Wellington, FL January 20, 2014
Peters and Hassler explained that their selection process was targeted at horses ages 610, working on different movements with different challenges, in order to provide an array of focal points for the “critical stages of development and training.”
After having Larsen demonstrate Deklan’s three basic gaits, Peters got on and used tempo changes within the gaits as an exercise.
“We need to teach him the idea of coming back to us,” Peters explained. “I could tell you to ride half halts all day long, but the question is, ‘Does he understand it?’”
Peters used transitions, especially from walk to canter, to employ Deklan both physically and mentally. “I want to engage his mind a little bit,” said Peters. “We’re so concerned with engaging the hind end – I want to engage his mind.”
Next to go was Heidi Degele on Don Fredo HD, a 6year-old Oldenburg gelding owned by Greystone Equestrian, LLC. During their session, among other things, they used the piaffe as an exercise.
“Let’s make sure we have a really good purpose for all the things that we’re teaching our horses, that it carries and makes sense to the horse,” Hassler commented at the end of the session. “It’s not just because every horse should do piaffe at that stage. This horse responds beautifully for that. So let’s use their highlights to help weaknesses.”
Hassler stressed that there is no formula for calculating when a horse can be or should be capable of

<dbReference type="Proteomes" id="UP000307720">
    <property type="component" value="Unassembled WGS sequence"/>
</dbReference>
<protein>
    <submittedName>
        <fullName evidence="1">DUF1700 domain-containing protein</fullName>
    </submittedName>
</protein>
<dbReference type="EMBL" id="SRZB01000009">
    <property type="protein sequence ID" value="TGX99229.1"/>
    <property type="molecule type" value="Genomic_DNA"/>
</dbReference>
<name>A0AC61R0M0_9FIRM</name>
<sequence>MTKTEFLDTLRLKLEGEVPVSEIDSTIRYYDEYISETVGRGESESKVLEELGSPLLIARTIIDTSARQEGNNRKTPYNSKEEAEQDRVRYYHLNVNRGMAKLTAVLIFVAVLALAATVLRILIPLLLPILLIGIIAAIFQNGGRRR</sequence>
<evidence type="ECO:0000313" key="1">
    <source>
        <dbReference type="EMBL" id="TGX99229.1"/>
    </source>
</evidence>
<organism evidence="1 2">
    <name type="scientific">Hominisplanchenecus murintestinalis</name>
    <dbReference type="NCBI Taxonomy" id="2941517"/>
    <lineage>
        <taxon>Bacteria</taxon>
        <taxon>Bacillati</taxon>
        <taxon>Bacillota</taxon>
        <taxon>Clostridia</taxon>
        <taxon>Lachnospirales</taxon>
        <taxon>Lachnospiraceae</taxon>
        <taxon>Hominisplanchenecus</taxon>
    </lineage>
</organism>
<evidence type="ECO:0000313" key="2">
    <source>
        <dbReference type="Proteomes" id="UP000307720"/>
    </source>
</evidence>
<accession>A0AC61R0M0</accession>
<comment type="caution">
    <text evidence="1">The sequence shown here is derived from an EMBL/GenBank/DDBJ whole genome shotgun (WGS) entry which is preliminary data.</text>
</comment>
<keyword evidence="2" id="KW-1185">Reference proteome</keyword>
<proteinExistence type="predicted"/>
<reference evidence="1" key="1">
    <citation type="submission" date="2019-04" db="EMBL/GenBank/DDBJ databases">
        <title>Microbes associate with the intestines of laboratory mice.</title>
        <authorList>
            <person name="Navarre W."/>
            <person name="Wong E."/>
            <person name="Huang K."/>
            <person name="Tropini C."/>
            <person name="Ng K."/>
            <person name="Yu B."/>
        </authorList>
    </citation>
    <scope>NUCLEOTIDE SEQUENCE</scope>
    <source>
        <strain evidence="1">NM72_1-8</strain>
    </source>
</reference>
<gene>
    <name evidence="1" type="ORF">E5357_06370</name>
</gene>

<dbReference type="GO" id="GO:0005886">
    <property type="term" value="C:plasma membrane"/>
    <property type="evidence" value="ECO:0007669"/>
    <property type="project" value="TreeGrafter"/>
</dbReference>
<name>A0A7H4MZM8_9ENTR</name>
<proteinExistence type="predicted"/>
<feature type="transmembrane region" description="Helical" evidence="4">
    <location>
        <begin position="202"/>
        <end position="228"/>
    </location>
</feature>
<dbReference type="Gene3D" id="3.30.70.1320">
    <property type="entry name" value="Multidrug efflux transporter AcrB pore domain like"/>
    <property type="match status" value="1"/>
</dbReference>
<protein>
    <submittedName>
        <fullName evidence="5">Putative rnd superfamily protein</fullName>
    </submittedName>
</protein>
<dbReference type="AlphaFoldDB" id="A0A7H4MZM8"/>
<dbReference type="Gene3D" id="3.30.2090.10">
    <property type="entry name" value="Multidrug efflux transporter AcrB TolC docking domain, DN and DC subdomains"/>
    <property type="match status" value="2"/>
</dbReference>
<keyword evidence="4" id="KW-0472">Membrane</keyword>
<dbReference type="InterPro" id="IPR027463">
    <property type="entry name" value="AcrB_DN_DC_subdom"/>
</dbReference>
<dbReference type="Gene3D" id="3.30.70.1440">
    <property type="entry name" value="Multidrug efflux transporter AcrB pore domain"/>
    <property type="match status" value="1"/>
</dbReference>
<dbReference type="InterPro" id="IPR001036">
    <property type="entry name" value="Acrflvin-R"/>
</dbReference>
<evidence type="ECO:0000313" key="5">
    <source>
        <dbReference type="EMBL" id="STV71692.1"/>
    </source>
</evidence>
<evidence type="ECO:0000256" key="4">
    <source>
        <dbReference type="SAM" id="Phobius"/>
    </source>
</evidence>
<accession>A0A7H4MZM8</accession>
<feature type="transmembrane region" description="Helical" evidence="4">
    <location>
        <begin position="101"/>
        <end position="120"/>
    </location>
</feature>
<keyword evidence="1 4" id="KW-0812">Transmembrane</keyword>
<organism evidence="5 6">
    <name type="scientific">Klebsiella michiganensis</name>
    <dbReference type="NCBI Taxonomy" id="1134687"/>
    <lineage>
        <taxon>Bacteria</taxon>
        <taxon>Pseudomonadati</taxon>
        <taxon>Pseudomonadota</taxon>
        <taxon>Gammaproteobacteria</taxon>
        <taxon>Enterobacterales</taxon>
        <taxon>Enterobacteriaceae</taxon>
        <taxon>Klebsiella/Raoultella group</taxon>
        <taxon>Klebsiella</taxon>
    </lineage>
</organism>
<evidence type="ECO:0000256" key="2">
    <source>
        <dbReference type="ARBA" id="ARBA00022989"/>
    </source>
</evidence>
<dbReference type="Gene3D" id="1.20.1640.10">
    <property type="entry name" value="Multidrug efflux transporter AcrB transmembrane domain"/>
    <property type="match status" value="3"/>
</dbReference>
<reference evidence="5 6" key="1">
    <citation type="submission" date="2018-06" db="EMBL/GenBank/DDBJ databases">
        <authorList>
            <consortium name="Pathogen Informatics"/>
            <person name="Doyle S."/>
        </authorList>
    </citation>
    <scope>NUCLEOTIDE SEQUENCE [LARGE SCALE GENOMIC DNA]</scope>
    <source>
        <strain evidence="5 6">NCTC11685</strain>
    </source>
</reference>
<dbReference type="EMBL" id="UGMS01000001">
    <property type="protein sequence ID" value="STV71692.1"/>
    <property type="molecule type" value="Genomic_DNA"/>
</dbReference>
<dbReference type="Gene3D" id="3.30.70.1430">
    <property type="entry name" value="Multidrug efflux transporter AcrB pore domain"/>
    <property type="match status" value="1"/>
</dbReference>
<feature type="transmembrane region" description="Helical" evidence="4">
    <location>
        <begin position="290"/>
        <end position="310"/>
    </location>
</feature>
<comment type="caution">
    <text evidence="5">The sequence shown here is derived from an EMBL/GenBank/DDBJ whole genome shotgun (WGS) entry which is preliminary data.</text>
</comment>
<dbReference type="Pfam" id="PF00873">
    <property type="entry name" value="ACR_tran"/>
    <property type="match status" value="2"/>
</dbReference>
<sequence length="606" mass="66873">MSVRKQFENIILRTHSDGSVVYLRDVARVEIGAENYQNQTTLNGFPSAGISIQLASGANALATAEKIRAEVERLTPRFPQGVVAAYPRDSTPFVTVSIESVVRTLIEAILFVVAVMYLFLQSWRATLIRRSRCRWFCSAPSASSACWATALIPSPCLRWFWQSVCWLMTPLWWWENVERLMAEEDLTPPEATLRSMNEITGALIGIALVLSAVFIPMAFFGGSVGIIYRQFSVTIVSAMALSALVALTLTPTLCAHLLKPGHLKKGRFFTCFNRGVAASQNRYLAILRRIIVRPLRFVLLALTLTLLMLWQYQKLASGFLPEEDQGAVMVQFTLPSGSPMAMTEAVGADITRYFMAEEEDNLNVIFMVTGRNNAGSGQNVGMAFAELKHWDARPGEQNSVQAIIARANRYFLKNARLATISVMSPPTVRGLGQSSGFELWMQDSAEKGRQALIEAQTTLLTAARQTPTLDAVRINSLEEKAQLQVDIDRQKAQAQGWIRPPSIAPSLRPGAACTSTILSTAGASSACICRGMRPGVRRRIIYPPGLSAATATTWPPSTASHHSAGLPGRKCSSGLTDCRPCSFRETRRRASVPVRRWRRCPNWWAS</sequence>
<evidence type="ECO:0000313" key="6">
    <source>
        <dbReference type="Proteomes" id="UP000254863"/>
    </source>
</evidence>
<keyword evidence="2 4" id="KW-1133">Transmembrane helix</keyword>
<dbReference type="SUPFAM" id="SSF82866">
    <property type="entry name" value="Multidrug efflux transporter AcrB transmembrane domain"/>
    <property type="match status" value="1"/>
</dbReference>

doing any particular movement.
“I think this is a major thing we need to research in our horses, not to look at levels,” he said. “Don’t ride your horse by level – ride your horse by the athlete that’s in front of you and say, ‘OK, here’s a highlight. I’m going to use that to develop the weaker things.’”
Third up was Ilse Schwarz riding Don Joseph, a 7-year old Oldenburg gelding owned by Gaye Scarpa. Peters had worked with the pair previously. Peters praised Schwarz for the work she put in with the horse.
“I really like what you’ve done with the canter pirouettes,” Peters said as they finished up. “That’s a
really nice improvement. I still remember when I saw this a couple years ago. It was tricky. My
compliments – everybody can do it on a super talented horse. But the ones that don’t seem as talented,those really show what the rider is all about.”
Hassler was not short on compliments, either.
“When you rode those two halts, you owned it,” he said. “That’s how we should be riding, is to own it. That horse was so present to you, on the money, in the contact, you owned it. Not out of control, out of partnership. That was fabulous. I think we want to strive for that a lot in our riding that we own something. Steffen is working on that constantly with riders.”
Last to go before the lunch break was Noel Williams on Sir Velo, a 7yearold Westfalen gelding owned by Melissa Mulchahey. Upon entering the arena, Sir Velo struggled temporarily with the lively, bustling atmosphere. Peters promptly got on and worked through his combination of nervousness and forwardness.
“It’s up to me to push him forward,” Peters said. “It should not be up to him. I like him to cooperate, to go forward of course, but I don’t want him to use that forward energy against me. Luck is a beautiful thing, but being in charge is better.”
At the end of the ride, Hassler recapped the morning rides by highlighting the notion of teaching proactively, rather than reactively. He spoke of inspiring the horse with enthusiasm, but cautioned to be wary of confusing enthusiasm and forwardness with speed.
“When you’re riding forward, it’s not fast,” he noted. Jochen Schleese, founder of Schleese Saddlery, gave an educational lecture after lunch on the science and importance behind a properly fitting saddle, both in equine and human anatomical terms.
Other riders in the clinic included Angela Jackson, J.J. Tate, and Olivia LaGoyWeltz. The education continues Tuesday as all of the riders return for a second session with Hassler and Peters.